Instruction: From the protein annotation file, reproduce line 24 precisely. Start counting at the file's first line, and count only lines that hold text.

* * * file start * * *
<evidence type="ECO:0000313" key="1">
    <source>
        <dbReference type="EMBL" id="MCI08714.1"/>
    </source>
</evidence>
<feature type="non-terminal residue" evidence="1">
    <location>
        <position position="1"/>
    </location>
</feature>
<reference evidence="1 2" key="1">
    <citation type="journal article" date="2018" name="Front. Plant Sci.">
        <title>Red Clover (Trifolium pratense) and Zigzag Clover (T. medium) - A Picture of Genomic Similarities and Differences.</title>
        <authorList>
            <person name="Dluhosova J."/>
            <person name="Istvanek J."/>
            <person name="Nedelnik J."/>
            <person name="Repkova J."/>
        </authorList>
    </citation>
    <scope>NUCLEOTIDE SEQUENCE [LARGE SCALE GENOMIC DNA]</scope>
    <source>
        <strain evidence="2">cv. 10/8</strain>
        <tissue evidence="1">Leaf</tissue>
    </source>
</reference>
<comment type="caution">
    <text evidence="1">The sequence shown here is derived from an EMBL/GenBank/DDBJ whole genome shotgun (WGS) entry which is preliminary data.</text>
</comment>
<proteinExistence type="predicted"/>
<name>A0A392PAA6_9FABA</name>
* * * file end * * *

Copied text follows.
        <tissue evidence="1">Leaf</tissue>